Humes Bartail Information

Scientific Information

Class: Aves

Order: Galliformes

Family: Phasianidae

Subfamily: Phasianinae

Genus: Syrmaticus

Species: Syrmaticus humiae

Species English name: Humes Bartail

CITES Status: CITIES I - endangered

Distribution: Manipur, Burma

(from A Monograph of Pheasants Volumes III & IV, William Beebe)


Description

• Male - greyish head with metallic blue and purple neck. Reddish bronze wings with metallic blue patch and white striping on each wing. Black and white scale patterned back. Silver grey tail with black and chestnut barring. Red wattles.

• Female - tawny taupe body colour with brown, black and tan markings. Similar to an Elliot hen, but lighter and more tannish. Middle tail feathers are body colour with barring and outer tail feathers on both sides are reddish brown. Both types of tail feathers posses a white tippet.


Diet

• We feed our breeders and young adults 16% layer pellets, our tiny chicks 25% Turkey Starter crumble, and our growing chicks 20% crumble.

• They get a handful of mixed grains every second day except during breeding season, fresh greens (lettuce, chickweed, dandelions, grass) and fruits (tomato, grapes, berries, etc.) when available.


Breeding

• Done in pairs or trios. Best success with pairs.

• Humes are first year birds meaning that the female will lay eggs the spring fter she is hatched. The male is fertile the first year, but to a limited extent. Male reaches full fertility second year.

• They start laying eggs around the middle of April and will lay every second day until they lay approximately 12-18 eggs.

• They lay a small pale creamy egg.


Incubation

• Eggs are collected twice a day and marked with the date and breeding pair number and set daily.

• Eggs are set in an automatic turning Lyons Roll-X (RX2) with grid 109.

• Temperature 99.8°F, humidity-wet bulb 84 with humidity adjusted periodically depending on development of the air space shown by candling

• On the final day of incubation, each egg is placed in its own oval wire mesh hatching basket (6" x 3" x 3") and set in the Sportsman Rattite hatcher.

• Incubation for Humes is 24-25 days.

• After the chick hatches, it stays in the hatcher for a minimum of 8 hours.


Chicks

• When the chicks come out of the incubator they remind you of a pale version of an Elliot chick with less facial markings.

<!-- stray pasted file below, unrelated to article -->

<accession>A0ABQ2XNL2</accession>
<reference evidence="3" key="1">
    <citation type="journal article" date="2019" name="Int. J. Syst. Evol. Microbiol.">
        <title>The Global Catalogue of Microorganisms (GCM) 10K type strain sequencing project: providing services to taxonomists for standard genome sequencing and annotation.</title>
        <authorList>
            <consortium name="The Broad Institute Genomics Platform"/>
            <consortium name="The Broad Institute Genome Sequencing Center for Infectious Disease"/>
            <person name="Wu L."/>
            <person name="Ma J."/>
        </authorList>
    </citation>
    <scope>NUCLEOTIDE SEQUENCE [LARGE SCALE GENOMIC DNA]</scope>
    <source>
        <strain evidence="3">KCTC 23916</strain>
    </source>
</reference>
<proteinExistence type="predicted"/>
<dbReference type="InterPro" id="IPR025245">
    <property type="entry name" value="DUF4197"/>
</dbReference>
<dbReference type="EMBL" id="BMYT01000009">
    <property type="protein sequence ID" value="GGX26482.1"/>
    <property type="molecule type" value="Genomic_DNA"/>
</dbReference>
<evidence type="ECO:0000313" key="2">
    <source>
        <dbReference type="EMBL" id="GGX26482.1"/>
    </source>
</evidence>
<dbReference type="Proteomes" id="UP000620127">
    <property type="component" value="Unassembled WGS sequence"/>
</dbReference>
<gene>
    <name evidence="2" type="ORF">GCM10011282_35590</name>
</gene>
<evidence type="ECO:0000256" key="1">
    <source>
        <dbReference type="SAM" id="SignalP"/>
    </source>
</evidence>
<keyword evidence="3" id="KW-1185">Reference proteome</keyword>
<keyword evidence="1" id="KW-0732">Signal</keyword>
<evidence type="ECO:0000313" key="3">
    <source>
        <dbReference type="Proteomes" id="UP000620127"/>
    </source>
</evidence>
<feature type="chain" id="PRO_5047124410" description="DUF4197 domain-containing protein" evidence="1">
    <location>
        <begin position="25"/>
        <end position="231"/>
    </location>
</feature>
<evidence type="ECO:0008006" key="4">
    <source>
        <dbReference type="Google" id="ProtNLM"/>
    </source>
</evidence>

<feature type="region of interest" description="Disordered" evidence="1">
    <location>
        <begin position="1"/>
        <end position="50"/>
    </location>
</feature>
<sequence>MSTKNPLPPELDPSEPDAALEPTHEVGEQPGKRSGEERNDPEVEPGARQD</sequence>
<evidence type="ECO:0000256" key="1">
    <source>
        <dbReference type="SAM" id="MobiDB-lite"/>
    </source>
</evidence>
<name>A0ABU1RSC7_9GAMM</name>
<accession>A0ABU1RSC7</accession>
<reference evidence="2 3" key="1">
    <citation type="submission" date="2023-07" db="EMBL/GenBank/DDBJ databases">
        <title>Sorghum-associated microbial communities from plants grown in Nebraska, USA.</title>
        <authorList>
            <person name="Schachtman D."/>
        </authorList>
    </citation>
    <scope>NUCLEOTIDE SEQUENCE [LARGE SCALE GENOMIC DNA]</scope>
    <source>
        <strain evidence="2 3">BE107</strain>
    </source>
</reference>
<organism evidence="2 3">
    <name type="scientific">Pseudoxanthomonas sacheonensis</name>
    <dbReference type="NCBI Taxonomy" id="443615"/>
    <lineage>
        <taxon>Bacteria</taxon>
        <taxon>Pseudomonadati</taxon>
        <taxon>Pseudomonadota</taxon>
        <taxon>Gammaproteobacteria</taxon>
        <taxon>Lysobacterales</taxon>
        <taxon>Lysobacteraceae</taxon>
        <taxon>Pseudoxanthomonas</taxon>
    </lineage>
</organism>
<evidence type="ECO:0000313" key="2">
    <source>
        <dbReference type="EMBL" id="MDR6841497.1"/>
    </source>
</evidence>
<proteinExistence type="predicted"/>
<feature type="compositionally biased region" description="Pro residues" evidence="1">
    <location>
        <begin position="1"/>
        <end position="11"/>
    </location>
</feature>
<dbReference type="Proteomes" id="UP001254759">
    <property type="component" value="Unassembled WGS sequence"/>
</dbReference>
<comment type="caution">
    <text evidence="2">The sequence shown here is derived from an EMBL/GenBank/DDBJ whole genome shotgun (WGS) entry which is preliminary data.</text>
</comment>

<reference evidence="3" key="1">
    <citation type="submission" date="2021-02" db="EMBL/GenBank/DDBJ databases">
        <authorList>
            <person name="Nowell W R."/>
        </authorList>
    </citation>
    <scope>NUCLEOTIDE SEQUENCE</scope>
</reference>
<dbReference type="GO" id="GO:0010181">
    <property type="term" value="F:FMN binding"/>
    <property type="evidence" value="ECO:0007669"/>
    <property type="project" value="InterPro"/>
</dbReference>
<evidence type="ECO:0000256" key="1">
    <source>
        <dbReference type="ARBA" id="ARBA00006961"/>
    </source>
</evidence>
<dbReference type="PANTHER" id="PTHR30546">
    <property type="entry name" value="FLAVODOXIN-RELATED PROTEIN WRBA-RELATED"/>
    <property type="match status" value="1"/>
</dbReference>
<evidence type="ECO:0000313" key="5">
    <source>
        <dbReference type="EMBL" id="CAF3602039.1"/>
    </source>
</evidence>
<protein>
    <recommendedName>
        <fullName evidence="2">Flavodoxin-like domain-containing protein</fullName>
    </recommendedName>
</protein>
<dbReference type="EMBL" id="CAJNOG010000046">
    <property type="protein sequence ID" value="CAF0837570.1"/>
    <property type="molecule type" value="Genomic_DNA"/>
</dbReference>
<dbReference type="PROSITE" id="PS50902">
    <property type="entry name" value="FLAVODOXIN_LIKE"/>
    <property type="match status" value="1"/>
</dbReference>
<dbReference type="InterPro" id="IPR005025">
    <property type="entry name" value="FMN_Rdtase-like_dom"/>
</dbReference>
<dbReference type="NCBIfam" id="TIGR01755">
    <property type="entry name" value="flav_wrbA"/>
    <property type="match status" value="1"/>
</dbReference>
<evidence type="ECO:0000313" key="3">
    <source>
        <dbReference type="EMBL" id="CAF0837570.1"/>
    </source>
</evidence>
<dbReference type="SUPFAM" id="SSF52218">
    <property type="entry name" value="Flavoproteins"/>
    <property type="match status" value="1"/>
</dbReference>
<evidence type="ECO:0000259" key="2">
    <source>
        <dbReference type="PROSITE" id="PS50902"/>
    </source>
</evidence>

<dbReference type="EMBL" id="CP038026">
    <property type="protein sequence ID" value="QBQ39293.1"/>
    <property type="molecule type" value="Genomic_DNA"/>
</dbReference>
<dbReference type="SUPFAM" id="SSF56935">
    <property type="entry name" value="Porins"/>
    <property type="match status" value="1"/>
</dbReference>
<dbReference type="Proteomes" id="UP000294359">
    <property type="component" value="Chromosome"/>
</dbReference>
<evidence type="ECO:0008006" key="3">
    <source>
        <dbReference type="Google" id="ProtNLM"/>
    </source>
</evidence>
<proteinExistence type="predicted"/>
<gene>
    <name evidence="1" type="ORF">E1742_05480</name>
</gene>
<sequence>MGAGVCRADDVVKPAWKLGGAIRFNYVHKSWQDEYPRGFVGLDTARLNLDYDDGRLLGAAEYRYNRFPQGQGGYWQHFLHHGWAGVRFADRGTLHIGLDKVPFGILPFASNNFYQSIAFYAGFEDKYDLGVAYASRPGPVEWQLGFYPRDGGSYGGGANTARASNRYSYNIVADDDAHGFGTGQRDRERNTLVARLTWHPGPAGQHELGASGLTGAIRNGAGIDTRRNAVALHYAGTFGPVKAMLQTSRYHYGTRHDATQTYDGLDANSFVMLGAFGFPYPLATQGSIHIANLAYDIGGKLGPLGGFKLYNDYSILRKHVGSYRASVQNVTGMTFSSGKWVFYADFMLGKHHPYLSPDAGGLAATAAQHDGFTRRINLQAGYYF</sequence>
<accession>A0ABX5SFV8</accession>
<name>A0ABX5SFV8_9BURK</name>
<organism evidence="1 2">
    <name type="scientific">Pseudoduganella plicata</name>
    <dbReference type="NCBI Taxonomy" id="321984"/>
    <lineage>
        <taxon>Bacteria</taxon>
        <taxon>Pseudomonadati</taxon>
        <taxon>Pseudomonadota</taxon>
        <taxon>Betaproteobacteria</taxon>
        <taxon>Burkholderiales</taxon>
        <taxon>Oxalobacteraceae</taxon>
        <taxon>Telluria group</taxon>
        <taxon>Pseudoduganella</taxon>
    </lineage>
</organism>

• They start out in our round 18" brooder pen with a mixed assortment of chicks. After a few days they are separated into a 2' x 4' baby pen for about a week. They are then transferred to a Humes-Elliot-Copper 2' x 6' pen for the next 7-9 weeks. They stay with this grouping until they go outside. All of these brooding pens have wire bottoms with a heat lamp at one end and feed & water at the other end. The heat lamp is attached to a dimmer switch so we can turn down the amount of heat as the chicks get older until it is turned off completely.

• After they are off of the heat for a few weeks, they are moved outside to the pheasant house (has outside grassy pens and a heated inside house part where they are blocked in for the night). At this point they are separated into an all Humes pen. After they are toughened up, they are moved to an outside chick pen.

• Chicks are very easy to raise together with their own kind.


Pens

• 25' long x 10' wide x 6' high with a 4' x 4' x 4' house in the middle.

• Pens are covered with 2" diamond top-rite.

• 1 teepee (18" X 18") containing straw in the corner for laying eggs.

• Pens contain grass, which needs to be mowed every few weeks to a month because they aren't very hardy grass eaters.

• See Scintillating Copper Article for predator proofing set-up


Behavior

• Are calm and very quiet birds. Spend most of the time dusting or sunning hemselves in the summer. They are a very showy bird with the female prancing and flicking her tail frequently and the male walking calmly and casually through the pen displaying his metallic brilliance.

• They are relatively easy to tame and are friendly and curious birds that come running when treats are to be had.



Article By Krissy & Donna Bush

Pheasant Ridge

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